Seven of the aid workers were handed over to the International Committee of the Red Cross in two groups in the central province of Ghazni where they were captured July 19.
A dozen others were freed on Wednesday, a day after South Korean negotiators struck a deal with Taliban negotiators.
The freed hostages were "very, very happy and look healthy," ICRC official Irfan Sulejmani said just minutes after the last three South Koreans were picked up in a remote field in the central province of Ghazni in the dark of night.
They were driven to Ghazni town, about 30 minutes away, where they and the others were handed over to a South Korean delegation in the offices of the Red Crescent Society, Mr Sulejmani said.
The Red Crescent compound was the venue of crucial talks between Taliban and a South Korean delegation to free the Christians aid workers seized while travelling on a major highway through the risky area by bus.
The Taliban captured 23 and killed two of them days later as the government rejected their demand for militant prisoners to be freed from jail.
The extremists then released two on August 13 as a "gesture of goodwill" to talks with the South Koreans.
The release of the final seven was like a light at the end of a "very dark tunnel," a South Korean diplomat in Kabul said.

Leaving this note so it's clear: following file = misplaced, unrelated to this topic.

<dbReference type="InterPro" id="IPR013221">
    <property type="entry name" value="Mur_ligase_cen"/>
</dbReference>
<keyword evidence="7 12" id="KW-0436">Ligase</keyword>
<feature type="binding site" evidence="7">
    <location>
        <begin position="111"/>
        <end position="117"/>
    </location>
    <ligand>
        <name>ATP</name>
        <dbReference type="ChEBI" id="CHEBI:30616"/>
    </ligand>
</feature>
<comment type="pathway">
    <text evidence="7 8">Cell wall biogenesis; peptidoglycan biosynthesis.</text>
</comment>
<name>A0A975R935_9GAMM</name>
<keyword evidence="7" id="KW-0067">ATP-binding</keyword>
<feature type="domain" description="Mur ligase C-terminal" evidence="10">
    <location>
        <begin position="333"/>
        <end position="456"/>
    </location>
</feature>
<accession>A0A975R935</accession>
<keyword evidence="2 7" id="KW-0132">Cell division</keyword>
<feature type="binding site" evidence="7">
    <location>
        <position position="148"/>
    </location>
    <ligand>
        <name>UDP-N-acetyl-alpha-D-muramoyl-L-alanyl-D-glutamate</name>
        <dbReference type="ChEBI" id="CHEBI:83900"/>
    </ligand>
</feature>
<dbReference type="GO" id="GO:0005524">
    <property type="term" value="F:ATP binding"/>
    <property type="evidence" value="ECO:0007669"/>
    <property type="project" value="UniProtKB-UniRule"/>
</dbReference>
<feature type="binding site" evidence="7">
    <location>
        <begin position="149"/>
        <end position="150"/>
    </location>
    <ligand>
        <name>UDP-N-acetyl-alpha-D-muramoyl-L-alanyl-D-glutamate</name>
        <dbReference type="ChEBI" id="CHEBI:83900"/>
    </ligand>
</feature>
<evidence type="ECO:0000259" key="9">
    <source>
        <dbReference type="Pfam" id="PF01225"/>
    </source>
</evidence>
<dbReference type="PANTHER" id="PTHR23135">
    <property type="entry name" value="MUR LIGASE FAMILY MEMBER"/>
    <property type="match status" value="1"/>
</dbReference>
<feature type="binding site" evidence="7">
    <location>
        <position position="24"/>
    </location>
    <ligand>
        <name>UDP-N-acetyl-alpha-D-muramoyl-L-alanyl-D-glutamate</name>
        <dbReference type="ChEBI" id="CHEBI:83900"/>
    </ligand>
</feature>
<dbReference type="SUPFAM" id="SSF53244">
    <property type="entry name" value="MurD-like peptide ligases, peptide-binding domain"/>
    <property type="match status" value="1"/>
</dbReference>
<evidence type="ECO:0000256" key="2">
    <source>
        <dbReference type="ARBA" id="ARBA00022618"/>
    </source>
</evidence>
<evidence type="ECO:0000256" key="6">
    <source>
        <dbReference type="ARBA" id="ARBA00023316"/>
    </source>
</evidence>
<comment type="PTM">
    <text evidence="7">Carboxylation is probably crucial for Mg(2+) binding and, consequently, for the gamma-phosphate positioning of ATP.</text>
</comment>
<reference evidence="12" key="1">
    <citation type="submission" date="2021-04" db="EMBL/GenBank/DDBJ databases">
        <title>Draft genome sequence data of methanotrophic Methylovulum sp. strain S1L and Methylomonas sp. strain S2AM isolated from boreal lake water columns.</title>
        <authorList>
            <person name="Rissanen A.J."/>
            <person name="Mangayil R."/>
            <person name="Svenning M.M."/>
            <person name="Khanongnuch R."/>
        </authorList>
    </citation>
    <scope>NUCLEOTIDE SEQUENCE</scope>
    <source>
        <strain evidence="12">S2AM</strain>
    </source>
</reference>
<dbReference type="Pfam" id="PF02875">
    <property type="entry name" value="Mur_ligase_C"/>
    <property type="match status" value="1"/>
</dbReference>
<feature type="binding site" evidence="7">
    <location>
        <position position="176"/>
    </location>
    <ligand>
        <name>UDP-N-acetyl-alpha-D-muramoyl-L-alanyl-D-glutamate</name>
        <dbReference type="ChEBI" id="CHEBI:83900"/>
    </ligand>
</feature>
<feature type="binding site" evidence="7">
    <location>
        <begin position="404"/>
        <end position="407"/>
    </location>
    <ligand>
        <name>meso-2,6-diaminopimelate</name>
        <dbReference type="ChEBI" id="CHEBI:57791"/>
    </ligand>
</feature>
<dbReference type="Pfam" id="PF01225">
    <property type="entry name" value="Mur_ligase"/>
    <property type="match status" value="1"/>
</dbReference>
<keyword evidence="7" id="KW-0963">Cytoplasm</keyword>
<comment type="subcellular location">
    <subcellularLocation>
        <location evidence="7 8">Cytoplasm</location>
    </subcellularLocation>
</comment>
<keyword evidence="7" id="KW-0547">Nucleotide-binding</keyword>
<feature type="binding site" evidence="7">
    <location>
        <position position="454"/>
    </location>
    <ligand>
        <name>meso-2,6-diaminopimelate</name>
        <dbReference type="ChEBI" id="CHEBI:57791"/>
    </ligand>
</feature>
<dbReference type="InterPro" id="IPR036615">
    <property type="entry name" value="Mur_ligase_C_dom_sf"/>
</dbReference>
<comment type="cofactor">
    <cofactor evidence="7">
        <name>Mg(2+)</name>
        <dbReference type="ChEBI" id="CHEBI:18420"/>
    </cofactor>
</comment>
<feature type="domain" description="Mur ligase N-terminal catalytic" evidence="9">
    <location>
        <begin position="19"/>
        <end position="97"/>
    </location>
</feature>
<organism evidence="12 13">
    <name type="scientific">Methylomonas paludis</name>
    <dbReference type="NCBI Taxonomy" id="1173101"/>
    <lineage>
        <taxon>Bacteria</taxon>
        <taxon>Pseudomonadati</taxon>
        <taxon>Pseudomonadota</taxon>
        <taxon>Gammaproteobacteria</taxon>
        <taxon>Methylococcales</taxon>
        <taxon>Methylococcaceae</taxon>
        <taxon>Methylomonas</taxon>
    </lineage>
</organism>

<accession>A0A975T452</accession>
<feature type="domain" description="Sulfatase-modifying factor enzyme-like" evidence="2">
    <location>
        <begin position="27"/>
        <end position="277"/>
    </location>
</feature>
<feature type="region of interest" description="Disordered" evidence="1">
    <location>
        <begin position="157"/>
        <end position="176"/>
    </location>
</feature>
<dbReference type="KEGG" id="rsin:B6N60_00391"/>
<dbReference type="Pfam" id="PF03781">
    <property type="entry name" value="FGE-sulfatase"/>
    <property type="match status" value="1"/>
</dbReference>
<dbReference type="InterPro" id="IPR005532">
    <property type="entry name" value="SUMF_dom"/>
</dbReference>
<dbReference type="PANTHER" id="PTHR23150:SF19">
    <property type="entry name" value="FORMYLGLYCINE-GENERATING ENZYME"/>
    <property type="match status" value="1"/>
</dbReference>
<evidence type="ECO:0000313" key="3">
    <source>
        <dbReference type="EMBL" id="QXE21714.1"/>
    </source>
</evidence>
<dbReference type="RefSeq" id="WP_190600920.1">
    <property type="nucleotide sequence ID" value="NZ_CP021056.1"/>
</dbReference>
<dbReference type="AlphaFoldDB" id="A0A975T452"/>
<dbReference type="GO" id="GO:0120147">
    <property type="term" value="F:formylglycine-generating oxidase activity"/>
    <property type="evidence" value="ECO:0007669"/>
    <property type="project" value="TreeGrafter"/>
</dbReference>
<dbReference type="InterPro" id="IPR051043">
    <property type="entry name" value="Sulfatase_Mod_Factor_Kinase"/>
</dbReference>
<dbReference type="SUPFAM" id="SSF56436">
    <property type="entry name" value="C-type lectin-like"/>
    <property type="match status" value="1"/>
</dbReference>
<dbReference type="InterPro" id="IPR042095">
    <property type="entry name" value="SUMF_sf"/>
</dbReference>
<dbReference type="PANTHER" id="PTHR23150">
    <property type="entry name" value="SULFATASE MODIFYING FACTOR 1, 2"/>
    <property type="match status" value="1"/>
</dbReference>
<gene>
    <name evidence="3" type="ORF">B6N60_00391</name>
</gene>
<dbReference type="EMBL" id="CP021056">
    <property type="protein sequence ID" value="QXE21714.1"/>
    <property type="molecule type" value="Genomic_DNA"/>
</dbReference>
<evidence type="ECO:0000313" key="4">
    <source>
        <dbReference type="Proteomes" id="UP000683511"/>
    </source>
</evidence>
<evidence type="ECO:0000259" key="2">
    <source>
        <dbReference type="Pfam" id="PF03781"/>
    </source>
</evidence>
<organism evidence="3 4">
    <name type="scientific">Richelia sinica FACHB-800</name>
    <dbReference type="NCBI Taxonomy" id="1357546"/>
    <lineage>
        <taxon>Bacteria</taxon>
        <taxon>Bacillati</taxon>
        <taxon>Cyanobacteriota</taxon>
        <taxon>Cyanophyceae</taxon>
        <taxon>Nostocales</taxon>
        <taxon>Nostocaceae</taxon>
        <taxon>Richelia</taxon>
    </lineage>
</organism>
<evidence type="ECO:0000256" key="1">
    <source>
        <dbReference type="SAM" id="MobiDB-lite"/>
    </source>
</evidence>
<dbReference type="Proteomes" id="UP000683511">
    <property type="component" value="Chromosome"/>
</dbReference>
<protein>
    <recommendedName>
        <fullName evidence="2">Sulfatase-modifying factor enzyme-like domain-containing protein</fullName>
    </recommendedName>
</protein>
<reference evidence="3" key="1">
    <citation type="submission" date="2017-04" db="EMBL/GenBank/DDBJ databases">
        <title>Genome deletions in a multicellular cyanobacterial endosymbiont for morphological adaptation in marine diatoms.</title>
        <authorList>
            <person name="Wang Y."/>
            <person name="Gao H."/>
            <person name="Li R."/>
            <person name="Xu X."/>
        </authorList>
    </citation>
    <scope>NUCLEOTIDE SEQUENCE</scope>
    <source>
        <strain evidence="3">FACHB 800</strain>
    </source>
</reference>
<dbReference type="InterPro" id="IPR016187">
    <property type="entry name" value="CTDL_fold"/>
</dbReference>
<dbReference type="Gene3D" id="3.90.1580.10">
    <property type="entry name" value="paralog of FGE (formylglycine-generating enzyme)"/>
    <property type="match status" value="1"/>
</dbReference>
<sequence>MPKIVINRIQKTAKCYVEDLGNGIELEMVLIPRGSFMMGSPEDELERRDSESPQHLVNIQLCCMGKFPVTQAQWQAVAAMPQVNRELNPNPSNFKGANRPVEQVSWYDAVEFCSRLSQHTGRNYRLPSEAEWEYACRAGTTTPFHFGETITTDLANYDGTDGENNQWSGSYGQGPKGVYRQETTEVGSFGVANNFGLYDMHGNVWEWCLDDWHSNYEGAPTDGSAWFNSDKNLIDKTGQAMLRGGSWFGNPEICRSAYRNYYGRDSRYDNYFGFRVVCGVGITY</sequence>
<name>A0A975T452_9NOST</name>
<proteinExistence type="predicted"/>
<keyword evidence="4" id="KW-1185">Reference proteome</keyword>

The aid workers would leave Afghanistan as soon as possible, he said on condition of anonymity. "It could take one or two days," he said.
The official would not say where the 12 freed Wednesday had spent the night but said they were in a "safe place."
Relief and criticism
In Seoul there was relief as the ordeal drew to a close, but also some criticism.
The father of one of the killed missionaries slammed the church behind their ill-fated trip.
"I wonder why the church was so reckless in taking them to the dangerous country," said Shim Chin-Pyo, whose 29-year-old son was killed.
"They were in the wrong place at the wrong time, moving in such a conspicuous manner."
The Taliban militia said it had agreed to free its 19 remaining hostages following South Korea's promise to withdraw its military force from Afghanistan, as planned, and ban missionary groups from the country.
The deal has raised questions in Seoul about the diplomatic damage that could be caused by negotiating directly with the hardline Islamic militia.
Afghan Foreign Minister Rangeen Dadfar Spanta told Germany's RBB-Inforadio that it sent "a very dangerous message to the world" when governments were seen as giving into "blackmail."
The saga could be seen as a victory for the Taliban, he said.
"It was a blow to the government and a positive point for the Taliban," an official said in Kabul on condition of anonymity.
Canadian Foreign Minister Maxime Bernier was also critical of negotiations with "terrorists."
"Such negotiations, even if unsuccessful, only lead to further acts of terrorism," the minister said in a statement.